Why Titanium

Titanium is as strong as steel but much less dense. It is therefore important as an alloying agent with many metals including aluminium, molybdenum and iron. These alloys are mainly used in aircraft, spacecraft and missiles because of their low density and ability to withstand extreme temperatures.

A large use of titanium is in the form of titanium (IV) oxide. It is extensively used as a pigment in paint, plastics, enamels, paper and even sunscreen. It is a bright white pigment with excellent covering power. It is also a good reflector of infrared radiation.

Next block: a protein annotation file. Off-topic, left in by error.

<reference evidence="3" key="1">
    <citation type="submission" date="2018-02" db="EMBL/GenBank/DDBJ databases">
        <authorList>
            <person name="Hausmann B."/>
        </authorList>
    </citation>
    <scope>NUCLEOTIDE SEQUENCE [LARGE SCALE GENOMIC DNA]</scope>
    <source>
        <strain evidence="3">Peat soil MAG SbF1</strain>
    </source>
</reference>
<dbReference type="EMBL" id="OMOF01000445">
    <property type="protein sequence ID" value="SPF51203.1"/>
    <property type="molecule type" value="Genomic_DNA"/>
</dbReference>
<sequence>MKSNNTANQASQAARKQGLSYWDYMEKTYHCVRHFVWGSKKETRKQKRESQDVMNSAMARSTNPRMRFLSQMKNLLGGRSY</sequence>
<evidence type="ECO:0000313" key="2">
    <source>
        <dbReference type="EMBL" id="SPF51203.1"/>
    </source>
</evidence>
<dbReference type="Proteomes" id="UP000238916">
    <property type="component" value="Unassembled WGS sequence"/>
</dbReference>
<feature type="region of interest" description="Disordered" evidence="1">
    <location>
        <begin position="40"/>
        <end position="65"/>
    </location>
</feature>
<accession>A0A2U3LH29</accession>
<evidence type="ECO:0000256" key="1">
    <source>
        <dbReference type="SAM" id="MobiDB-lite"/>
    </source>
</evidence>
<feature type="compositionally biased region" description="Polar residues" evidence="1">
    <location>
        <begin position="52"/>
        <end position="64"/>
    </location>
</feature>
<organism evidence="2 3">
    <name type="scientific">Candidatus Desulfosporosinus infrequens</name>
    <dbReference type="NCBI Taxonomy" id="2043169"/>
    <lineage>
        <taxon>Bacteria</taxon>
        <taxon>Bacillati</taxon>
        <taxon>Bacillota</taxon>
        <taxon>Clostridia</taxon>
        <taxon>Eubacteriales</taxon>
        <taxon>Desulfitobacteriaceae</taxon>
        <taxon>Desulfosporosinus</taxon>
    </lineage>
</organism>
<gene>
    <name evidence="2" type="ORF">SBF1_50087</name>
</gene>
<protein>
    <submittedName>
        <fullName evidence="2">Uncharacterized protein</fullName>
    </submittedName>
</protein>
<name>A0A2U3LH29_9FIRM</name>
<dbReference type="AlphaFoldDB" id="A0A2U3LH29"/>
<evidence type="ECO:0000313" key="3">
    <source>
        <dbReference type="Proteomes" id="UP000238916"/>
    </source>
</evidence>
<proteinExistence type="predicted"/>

Titanium has excellent resistance to corrosion in seawater and is used in desalination plants and to protect the hulls of ships, submarines and other structures exposed to seawater. Power plant condensers also use titanium pipes because of their resistance to corrosion.

Titanium has also found surgical applications such as in joint replacements (especially hip joints) and tooth implants as the metal connects well with bone.